Rare Neurology News

Disease Profile

Virus associated hemophagocytic syndrome

Prevalence
Prevalence estimates on Rare Medical Network websites are calculated based on data available from numerous sources, including US and European government statistics, the NIH, Orphanet, and published epidemiologic studies. Rare disease population data is recognized to be highly variable, and based on a wide variety of source data and methodologies, so the prevalence data on this site should be assumed to be estimated and cannot be considered to be absolutely correct.

Unknown

Age of onset

All ages

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ICD-10

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Inheritance

Autosomal dominant A pathogenic variant in only one gene copy in each cell is sufficient to cause an autosomal dominant disease

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Autosomal recessive Pathogenic variants in both copies of each gene of the chromosome are needed to cause an autosomal recessive disease and observe the mutant phenotype

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X-linked
dominant X-linked dominant inheritance, sometimes referred to as X-linked dominance, is a mode of genetic inheritance by which a dominant gene is carried on the X chromosome.

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X-linked
recessive Pathogenic variants in both copies of a gene on the X chromosome cause an X-linked recessive disorder

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Mitochondrial or multigenic Mitochondrial genetic disorders can be caused by changes (mutations) in either the mitochondrial DNA or nuclear DNA that lead to dysfunction of the mitochondria and inadequate production of energy.

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Multigenic or multifactor Inheritance involving many factors, of which at least one is genetic but none is of overwhelming importance, as in the causation of a disease by multiple genetic and environmental factors.

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Not applicable

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Summary

Virus associated hemophagocytic syndrome is a very serious complication of a viral infection. Signs and symptoms of virus associated hemophagocytic syndrome, include high fever, liver problems, enlarged liver and spleen, coagulation factor abnormalities, decreased red or white blood cells and platelets (pancytopenia), and a build-up of histiocytes, a type of immune cell, in various tissues in the body resulting in the destruction of blood-producing cells (histiocytic proliferation with prominent hemophagocytosis).[1]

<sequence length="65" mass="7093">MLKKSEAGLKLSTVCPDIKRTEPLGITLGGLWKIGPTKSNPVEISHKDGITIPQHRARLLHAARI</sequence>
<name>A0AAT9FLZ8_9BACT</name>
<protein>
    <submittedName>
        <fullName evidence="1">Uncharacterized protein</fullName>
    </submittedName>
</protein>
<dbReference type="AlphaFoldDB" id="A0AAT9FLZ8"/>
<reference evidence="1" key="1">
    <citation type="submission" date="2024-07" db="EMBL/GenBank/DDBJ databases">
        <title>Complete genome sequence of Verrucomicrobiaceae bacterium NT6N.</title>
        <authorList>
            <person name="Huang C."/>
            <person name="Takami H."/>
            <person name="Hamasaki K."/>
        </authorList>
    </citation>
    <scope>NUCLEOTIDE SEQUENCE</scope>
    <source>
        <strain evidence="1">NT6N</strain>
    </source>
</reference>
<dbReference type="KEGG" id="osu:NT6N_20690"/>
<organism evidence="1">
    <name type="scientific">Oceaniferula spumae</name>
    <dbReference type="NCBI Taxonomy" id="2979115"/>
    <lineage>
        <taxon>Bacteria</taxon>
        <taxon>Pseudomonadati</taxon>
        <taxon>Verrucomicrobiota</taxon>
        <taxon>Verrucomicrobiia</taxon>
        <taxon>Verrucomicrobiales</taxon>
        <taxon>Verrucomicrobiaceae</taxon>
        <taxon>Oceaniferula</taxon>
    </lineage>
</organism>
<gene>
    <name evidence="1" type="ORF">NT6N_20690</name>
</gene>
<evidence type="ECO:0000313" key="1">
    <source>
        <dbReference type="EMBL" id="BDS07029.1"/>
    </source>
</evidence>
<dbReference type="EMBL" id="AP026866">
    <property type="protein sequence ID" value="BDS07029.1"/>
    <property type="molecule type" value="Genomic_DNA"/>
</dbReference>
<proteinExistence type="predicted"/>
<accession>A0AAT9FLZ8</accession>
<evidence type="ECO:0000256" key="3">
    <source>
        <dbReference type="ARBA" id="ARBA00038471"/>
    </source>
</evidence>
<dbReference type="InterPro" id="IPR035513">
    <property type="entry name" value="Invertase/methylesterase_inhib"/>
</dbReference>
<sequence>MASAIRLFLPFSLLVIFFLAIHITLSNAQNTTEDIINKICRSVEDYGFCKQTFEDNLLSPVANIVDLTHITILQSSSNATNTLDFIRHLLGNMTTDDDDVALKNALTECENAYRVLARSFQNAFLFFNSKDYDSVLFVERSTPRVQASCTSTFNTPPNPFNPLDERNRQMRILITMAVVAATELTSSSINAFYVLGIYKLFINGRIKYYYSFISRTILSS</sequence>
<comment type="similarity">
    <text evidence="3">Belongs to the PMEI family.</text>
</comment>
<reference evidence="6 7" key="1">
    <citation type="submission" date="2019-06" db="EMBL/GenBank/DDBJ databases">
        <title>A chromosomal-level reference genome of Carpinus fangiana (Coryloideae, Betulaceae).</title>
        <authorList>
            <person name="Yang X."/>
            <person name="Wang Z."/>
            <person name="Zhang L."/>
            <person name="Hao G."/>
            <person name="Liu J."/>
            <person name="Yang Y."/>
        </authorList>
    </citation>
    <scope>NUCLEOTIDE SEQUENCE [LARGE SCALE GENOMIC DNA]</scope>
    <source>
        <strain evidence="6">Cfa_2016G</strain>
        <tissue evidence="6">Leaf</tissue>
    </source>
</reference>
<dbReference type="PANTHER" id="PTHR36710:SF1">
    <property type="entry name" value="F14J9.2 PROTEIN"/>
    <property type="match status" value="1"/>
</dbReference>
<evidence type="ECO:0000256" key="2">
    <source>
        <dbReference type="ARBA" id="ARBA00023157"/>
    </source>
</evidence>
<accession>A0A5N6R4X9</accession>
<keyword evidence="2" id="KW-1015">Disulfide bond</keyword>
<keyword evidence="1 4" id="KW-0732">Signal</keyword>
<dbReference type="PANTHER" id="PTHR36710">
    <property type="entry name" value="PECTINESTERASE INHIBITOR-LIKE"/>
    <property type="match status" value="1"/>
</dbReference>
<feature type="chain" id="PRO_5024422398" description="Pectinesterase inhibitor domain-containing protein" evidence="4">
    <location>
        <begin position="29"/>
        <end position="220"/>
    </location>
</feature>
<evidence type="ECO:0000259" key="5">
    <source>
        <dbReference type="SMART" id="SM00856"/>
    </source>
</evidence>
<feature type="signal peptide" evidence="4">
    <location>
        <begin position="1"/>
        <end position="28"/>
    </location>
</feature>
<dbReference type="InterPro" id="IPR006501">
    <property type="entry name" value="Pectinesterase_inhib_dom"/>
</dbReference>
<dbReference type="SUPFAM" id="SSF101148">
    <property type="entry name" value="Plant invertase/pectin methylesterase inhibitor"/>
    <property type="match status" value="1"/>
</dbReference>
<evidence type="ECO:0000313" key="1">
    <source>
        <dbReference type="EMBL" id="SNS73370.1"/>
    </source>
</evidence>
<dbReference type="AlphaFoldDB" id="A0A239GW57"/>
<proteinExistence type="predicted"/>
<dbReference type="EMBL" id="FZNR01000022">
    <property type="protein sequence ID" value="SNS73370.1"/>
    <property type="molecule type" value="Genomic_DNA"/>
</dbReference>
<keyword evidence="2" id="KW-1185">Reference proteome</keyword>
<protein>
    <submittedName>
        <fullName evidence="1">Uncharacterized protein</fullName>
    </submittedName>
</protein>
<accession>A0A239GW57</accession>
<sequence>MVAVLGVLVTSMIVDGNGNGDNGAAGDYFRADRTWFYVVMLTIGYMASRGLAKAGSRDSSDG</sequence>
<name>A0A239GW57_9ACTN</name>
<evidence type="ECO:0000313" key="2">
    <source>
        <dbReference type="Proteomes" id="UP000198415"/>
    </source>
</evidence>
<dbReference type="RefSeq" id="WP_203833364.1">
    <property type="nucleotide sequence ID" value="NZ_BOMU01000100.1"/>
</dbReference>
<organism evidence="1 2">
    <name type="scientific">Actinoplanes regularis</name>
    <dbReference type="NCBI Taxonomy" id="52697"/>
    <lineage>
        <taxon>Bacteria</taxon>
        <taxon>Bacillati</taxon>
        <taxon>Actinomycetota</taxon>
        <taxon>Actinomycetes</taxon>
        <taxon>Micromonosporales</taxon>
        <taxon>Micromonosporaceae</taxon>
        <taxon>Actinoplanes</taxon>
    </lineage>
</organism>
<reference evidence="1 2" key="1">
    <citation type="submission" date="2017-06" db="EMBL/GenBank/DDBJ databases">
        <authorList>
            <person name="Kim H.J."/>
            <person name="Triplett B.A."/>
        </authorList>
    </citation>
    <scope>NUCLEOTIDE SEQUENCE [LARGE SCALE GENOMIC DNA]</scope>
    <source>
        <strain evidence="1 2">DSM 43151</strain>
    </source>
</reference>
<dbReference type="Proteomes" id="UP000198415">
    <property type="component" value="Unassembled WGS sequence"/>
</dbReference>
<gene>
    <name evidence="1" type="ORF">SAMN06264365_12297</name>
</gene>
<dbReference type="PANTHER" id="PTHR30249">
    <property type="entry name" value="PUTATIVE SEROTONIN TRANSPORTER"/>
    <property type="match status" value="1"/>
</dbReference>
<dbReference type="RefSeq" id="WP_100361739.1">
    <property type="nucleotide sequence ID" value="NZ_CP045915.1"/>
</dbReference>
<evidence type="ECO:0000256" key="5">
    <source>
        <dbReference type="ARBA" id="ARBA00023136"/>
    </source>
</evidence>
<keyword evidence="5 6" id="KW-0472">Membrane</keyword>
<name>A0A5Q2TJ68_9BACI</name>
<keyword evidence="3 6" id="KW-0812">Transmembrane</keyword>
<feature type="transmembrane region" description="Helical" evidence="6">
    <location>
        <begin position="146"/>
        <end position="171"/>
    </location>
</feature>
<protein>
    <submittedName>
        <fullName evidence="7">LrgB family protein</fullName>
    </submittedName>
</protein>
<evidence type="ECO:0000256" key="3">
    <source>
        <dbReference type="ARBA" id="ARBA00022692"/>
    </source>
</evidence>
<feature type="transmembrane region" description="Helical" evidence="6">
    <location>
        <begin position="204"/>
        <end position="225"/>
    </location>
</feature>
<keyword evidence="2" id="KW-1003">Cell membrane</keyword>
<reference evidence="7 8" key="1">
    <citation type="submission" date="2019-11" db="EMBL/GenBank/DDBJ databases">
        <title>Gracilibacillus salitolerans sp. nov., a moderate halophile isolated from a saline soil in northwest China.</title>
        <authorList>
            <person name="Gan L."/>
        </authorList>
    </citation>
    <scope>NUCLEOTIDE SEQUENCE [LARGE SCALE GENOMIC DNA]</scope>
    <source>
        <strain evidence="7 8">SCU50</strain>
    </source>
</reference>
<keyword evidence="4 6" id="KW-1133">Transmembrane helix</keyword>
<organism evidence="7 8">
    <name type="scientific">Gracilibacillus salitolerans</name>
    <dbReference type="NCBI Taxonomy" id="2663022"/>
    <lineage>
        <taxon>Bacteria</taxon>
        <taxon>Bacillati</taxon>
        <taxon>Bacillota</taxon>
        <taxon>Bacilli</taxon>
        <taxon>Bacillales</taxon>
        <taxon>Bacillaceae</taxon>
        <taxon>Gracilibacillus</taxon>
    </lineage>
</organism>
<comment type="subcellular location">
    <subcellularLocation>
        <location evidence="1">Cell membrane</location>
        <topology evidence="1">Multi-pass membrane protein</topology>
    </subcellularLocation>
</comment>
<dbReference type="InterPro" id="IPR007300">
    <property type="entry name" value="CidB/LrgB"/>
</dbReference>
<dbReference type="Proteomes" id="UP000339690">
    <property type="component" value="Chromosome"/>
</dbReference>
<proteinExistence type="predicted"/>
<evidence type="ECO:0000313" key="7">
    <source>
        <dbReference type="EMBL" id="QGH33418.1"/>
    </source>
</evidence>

Diagnosis is based upon the signs and symptoms of the patient. The cause of the condition is not known. Treatment is challenging and approach will vary depending on the age and medical history of the patient. Complications of this syndrome can become life threatening. Related conditions (conditions with overlapping signs and symptoms), include histiocytic medullary reticulosis (HMR), familial hemophagocytic lymphohistiocytosis (FHL), and X-linked lymphoproliferative syndrome.[1]

Organizations

Support and advocacy groups can help you connect with other patients and families, and they can provide valuable services. Many develop patient-centered information and are the driving force behind research for better treatments and possible cures. They can direct you to research, resources, and services. Many organizations also have experts who serve as medical advisors or provide lists of doctors/clinics. Visit the group’s website or contact them to learn about the services they offer. Inclusion on this list is not an endorsement by GARD.

Organizations Providing General Support

    References

    1. Kikuta H et al.,. Fatal Epstein-Barr virus-associated hemophagocytic syndrome. . Blood. 1993;82:3259-3264; https://bloodjournal.hematologylibrary.org/content/82/11/3259.full.pdf. Accessed 5/8/2013.